Most of the F1 fans will be aware of the Kinetic Energy Recovery System (KERS) technology that was developed by Williams Hybrid Power, a division of the company that owns, you guessed it, Williams Formula 1 team. This technology works by recovering kinetic energy from the vehicle while it is braking and then stores the recovered energy for later use during acceleration to provide boost. Why are we talking about this technology? Because this energy is all set to be imparted to city buses to make them more efficient.
Back in April, the technology was sold by Williams to GKN, a British aerospace and automotive conglomerate. Now a team comprising of 55 personals is working on commercializing the system with the original team from Williams on-board as well. This technology will be used for city buses and is capable of improving the bus efficiency by 20%. The approach makes sense since because buses are braking to stop at bus stops all the time.
The KERS system collects the heat that is generated while braking takes place and stores this energy as electrical energy in a battery. GKN has made some changes and has opted for a carbon fiber fly-wheel to collect the energy as momentum. The wheel is placed inside a vacuum and is capable of spinning at speeds of up to 3600 rpm. As soon as driver hits the pedal, about 120kW of additional energy is provided to the traction motor.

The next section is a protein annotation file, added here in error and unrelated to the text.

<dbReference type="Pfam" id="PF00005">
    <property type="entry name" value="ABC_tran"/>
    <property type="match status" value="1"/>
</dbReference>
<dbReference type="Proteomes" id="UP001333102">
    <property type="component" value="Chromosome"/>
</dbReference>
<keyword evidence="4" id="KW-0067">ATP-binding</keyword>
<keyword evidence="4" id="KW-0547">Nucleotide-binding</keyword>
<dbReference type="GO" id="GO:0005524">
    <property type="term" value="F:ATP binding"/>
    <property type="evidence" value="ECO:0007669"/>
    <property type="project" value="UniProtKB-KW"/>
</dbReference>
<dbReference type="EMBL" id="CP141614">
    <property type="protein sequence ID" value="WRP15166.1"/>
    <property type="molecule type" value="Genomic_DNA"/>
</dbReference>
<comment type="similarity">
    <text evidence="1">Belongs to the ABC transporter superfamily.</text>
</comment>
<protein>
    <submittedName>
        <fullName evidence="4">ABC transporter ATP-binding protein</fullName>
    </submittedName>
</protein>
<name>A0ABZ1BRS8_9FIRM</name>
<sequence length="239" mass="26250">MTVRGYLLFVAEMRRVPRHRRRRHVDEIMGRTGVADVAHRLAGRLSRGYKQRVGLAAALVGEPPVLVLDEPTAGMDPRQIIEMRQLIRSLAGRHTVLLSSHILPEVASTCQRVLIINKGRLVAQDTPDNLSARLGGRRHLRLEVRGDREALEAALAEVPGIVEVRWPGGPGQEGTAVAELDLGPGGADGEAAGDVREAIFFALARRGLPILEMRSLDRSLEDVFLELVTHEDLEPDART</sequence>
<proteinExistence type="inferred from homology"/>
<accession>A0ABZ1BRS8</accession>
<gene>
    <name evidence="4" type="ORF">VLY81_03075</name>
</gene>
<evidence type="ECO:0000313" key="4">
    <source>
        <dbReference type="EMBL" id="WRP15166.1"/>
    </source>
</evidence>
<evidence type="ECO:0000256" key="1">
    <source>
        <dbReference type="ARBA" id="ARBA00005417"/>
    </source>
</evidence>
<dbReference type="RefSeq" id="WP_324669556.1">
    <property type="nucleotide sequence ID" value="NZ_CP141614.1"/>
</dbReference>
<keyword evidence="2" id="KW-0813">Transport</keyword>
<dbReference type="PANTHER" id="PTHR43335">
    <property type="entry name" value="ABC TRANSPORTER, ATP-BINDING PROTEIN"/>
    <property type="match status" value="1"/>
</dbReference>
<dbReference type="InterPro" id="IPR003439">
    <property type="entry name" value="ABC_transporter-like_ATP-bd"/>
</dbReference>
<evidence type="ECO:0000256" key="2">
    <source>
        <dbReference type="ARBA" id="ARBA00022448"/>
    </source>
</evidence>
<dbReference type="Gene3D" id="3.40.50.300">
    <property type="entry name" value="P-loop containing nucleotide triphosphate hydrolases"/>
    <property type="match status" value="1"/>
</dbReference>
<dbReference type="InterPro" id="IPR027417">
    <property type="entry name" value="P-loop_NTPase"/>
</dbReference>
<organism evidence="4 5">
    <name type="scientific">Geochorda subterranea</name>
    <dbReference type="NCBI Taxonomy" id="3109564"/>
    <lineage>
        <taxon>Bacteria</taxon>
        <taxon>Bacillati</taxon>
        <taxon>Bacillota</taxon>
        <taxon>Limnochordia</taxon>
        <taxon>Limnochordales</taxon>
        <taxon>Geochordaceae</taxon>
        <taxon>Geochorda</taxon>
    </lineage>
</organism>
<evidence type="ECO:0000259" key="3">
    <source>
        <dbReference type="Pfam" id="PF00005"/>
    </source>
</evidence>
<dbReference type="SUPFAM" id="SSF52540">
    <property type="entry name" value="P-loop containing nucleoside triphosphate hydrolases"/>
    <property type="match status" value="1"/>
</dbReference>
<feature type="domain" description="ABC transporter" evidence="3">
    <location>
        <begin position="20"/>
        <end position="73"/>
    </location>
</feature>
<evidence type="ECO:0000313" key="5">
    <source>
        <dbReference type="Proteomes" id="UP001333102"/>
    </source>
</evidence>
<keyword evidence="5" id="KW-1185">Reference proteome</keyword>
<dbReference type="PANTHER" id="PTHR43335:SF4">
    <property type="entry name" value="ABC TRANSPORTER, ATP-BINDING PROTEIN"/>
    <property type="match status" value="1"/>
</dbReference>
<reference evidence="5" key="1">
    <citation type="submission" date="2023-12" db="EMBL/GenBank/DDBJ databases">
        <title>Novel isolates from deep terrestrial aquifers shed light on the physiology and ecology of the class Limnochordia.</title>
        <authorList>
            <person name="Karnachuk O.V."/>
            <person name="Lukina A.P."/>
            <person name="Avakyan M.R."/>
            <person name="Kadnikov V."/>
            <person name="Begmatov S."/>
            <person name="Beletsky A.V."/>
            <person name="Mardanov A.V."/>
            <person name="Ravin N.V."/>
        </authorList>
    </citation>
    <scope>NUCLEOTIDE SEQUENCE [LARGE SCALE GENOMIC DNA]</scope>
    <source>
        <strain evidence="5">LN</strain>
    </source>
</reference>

GKN in collaboration with the Go-Ahead Group – public transit provider in UK – and began testing on buses last year. The system imparts some jerks to the braking and accelerating part but most of the drivers were happy with the enhanced acceleration. The trials, as expected, were a success and now the system will be installed in more than 500 buses in London and Oxford. The system is about the size of a car wheel and therefore, can be incorporated into the existing buses without much modification. According to the calculations; the technology will help get the companies gain their money back in 3 years!